Code Reviews and Production Sign Off

All changes to source code destined for production systems are subject to pre-commit code review by a qualified engineering peer that includes security, performance, and potential-for-abuse analysis.

Prior to updating production services, all contributors to the updated software version are required to approve that their changes are working as intended on staging servers.

Application Security

Client and Server Hardening

Exposed API end-points are tested in compliance with our security review process at specified intervals.

Request-handling code paths have frequent user re-authorization checks, payload size restrictions, rate limiting where appropriate, and other request verification/validation techniques. All requests are logged and made searchable to operations staff. (Logging is great, but these need to be actively reviewed as well)

Client code is vetted utilizing several testing methods to ensure that best practices AND industry standards are observed and implemented. Some of best practices/industry standards considered in testing are:

  • OWASP top 10
  • ASVS 4.0
  • CWE
  • CCM

API and Connections

All secrets are stored in a hosted Vault instance. The values of the secrets are never presented after they have been saved to prevent unnecessary exposure.

Connections with other applications are all opt-in and authenticate via applicable mechanisms required by the third party application. Connections can be disabled at any time.

We take extra measures to ensure no secret data is passed through payloads that are logged through the cloud provider.

Multi-tenancy and Sandboxing

We run Relay workflows on a set of Kubernetes nodes physically separate from the rest of our infrastructure. However, workflows from multiple Relay accounts may run concurrently on the same infrastructure. To keep account data secure and the nodes safe when running untrusted code, we use a layered approach:

  • Each workflow has a dedicated Kubernetes namespace that contains all of the information needed to run the workflow and handle events. Kubernetes objects used by a workflow are never shared with other workflows or accounts.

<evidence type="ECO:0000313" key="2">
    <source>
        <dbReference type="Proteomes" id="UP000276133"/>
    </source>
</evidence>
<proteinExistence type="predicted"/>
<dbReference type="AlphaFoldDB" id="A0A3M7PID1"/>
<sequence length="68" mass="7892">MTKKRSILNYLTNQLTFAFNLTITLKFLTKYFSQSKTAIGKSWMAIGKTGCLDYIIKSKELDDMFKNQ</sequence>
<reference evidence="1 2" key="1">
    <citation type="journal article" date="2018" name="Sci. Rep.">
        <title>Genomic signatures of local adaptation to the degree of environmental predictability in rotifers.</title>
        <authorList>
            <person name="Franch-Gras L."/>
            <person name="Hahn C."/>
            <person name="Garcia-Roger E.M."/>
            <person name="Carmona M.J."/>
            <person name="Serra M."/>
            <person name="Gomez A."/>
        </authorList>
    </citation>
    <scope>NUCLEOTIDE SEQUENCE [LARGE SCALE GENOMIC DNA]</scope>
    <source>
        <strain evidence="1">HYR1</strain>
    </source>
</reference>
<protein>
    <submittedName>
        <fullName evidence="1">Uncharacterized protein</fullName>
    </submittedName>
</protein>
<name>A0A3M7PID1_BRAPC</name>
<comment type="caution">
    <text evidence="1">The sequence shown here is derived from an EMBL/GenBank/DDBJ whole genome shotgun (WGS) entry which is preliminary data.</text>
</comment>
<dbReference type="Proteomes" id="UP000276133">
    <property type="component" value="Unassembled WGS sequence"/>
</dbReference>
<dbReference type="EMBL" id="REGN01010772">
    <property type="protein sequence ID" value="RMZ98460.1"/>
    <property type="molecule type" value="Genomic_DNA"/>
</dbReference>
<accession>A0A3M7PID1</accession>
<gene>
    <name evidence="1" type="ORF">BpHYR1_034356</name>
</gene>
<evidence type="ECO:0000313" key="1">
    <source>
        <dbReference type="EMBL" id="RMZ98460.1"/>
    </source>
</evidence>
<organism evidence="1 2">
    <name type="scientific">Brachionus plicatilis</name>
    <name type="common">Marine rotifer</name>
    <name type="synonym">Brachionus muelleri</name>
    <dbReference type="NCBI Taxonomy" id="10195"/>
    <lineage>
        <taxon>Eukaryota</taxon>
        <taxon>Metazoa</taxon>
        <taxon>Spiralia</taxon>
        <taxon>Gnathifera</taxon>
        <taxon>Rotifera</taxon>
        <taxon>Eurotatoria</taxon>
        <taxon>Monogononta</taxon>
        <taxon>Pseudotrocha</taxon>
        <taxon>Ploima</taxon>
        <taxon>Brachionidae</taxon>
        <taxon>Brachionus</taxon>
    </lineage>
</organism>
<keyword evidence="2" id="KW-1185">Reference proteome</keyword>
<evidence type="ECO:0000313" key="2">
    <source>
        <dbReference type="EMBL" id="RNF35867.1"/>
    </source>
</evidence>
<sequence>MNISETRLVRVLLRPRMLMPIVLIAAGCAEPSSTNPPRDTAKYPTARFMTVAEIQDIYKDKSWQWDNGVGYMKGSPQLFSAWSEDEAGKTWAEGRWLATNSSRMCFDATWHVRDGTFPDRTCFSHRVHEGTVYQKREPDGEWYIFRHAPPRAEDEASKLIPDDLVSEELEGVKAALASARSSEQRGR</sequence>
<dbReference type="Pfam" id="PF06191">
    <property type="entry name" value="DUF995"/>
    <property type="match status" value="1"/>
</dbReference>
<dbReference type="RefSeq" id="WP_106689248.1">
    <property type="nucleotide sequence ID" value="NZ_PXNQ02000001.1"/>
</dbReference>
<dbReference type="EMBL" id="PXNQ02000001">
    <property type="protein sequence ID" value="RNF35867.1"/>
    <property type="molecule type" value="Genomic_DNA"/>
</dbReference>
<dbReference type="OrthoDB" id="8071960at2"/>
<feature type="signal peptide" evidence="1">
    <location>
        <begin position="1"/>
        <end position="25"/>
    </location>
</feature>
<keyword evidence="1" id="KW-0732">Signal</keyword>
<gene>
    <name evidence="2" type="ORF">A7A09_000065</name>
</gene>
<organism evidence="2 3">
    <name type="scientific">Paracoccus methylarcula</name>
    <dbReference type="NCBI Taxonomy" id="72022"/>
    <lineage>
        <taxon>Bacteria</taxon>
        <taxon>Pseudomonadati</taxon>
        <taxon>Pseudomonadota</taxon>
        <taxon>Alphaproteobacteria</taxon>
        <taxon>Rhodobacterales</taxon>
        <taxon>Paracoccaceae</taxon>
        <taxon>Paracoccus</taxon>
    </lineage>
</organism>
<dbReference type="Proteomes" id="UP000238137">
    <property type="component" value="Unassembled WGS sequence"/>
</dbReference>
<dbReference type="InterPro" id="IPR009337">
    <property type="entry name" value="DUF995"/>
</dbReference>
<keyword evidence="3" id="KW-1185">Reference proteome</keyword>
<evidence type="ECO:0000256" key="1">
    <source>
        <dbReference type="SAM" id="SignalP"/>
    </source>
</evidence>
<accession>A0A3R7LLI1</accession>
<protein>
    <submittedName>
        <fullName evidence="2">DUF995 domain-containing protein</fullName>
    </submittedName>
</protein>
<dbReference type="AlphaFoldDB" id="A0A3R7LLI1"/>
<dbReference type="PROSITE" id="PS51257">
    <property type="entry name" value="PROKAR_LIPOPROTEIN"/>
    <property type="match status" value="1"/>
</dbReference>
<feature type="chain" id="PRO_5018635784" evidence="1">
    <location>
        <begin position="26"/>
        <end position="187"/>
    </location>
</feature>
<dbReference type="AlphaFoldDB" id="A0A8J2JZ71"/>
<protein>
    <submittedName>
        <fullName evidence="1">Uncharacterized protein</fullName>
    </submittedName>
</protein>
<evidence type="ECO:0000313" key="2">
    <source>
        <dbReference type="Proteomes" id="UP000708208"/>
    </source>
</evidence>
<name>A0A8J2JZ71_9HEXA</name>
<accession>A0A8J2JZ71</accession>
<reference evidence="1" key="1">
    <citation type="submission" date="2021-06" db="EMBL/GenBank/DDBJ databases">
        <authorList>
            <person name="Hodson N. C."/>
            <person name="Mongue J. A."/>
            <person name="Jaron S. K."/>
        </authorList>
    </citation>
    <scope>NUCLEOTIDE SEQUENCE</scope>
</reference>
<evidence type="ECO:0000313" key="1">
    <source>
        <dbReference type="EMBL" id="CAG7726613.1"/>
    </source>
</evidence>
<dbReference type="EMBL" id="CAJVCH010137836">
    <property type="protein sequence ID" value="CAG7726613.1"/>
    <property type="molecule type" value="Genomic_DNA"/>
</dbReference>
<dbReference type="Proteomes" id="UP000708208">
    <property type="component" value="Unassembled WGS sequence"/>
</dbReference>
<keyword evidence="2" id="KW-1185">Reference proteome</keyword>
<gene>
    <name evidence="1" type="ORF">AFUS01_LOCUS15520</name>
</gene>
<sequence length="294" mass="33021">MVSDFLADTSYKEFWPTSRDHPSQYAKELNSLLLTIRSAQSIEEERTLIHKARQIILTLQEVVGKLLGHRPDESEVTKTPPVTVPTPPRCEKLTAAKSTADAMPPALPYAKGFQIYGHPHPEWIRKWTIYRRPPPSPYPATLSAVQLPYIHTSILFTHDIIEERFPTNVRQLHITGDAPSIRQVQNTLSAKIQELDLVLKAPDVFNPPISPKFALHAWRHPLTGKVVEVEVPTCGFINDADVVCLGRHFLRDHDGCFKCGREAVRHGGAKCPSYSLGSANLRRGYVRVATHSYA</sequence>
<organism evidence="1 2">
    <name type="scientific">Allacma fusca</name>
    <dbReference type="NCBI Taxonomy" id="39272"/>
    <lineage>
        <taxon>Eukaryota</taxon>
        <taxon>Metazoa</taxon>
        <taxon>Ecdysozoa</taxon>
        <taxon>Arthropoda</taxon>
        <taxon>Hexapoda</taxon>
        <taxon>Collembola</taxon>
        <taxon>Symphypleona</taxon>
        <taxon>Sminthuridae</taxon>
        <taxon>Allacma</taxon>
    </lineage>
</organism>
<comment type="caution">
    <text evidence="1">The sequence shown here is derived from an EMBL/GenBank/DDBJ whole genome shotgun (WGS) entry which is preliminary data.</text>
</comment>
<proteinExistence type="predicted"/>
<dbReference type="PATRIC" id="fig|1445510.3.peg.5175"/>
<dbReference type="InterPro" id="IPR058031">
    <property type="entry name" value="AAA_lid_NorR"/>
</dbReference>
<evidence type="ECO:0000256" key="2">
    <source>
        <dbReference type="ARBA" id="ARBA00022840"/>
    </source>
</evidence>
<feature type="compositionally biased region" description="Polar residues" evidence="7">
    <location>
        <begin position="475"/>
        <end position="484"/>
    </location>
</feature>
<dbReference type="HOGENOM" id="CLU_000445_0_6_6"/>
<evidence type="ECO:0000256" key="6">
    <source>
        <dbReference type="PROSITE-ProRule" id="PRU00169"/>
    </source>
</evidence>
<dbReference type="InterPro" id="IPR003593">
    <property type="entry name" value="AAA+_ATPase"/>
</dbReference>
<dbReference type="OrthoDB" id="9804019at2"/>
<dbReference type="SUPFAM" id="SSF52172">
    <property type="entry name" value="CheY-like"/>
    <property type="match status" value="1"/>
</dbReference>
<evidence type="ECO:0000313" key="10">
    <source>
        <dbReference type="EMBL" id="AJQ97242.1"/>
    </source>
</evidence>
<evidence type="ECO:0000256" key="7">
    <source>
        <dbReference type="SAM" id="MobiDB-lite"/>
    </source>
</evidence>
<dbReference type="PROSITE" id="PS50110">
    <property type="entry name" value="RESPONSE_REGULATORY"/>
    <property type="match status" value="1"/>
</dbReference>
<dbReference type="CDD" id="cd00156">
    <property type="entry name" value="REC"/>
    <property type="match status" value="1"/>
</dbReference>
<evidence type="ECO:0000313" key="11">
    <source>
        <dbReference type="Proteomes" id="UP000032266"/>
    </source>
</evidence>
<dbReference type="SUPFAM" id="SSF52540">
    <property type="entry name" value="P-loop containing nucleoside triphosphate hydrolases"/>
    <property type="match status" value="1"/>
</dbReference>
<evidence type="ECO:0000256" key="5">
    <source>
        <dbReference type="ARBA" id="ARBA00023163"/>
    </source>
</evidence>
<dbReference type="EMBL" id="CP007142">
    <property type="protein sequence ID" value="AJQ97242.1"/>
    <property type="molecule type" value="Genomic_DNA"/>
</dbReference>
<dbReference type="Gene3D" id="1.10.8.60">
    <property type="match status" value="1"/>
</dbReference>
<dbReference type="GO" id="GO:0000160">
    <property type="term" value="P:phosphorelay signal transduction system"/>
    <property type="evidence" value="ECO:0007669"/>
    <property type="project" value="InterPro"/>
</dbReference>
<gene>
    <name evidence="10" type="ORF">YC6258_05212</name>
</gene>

• A workflow namespace is configured using Linux cgroups to prevent one workflow from consuming too many resources on any given node.
  • A workflow namespace is configured with a restrictive firewall to prevent inter-pod and inter-namespace communication. When we run a container as part of a workflow, it only has network access to the internet, never other internal infrastructure.
  • Every customer container is run in a gVisor sandbox. gVisor intercepts system calls and reimplements or restricts access to potentially vulnerable host kernel APIs and devices, greatly reducing the threat surface area for local privilege escalation attacks.
  • Access to configured secret data is on an “as needed” basis. When a workflow component executes in a container, credentials to access secrets are encrypted and attached to its pod. Requests to decrypt secrets are made by our metadata service as requested and data is never persisted or cached outside of Vault.

Log Retention

We encrypt all logs produced by workflow components, including webhook triggers and workflow steps. Generally, for auditing purposes and customer convenience, we store logs for the duration of your use of Relay. However, upon request, we will delete the cryptographic keys used for log data on a per-account, per-workflow, or per-workflow run basis.

Incident Reporting and Ongoing Improvements

Puppet monitors for malicious activity such as attempted intrusions, excessive login attempts, malicious code injection attempts, and is on call 24/7 to respond to security alerts and incidents.

Puppet has a vulnerability submission policy. You can read more details about our program and the rules of engagement at

If you have a security concern or are aware of an incident, please send an email to, a carefully controlled and monitored email account.